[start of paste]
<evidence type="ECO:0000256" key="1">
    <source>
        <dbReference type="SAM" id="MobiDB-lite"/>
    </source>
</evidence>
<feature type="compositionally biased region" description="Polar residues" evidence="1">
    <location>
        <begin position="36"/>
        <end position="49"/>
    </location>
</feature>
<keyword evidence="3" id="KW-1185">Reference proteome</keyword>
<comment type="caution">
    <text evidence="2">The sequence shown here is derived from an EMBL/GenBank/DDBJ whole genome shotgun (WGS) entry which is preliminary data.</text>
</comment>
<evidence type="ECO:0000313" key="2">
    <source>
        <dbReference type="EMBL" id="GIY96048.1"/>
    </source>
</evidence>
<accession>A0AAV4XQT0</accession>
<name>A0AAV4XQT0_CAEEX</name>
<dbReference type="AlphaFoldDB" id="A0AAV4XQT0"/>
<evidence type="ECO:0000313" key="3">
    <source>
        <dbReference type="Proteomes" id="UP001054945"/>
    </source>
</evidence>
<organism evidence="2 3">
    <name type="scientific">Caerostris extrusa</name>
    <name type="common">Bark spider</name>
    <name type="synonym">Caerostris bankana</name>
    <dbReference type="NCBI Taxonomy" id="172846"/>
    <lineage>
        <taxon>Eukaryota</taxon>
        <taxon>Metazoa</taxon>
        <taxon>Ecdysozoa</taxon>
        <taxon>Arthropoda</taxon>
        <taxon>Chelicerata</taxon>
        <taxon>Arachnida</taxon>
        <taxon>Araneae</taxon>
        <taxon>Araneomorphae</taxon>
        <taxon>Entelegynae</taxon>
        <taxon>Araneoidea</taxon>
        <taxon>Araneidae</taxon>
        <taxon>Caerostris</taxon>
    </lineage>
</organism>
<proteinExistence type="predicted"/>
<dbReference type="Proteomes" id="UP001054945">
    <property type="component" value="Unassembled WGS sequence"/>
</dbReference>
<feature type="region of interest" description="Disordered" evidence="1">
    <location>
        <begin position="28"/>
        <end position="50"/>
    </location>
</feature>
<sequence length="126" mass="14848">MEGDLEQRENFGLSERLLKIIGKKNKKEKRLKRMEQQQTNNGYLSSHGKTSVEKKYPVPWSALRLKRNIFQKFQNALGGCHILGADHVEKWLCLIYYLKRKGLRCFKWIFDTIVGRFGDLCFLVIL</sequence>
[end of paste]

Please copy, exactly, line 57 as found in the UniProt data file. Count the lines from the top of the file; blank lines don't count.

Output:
    </location>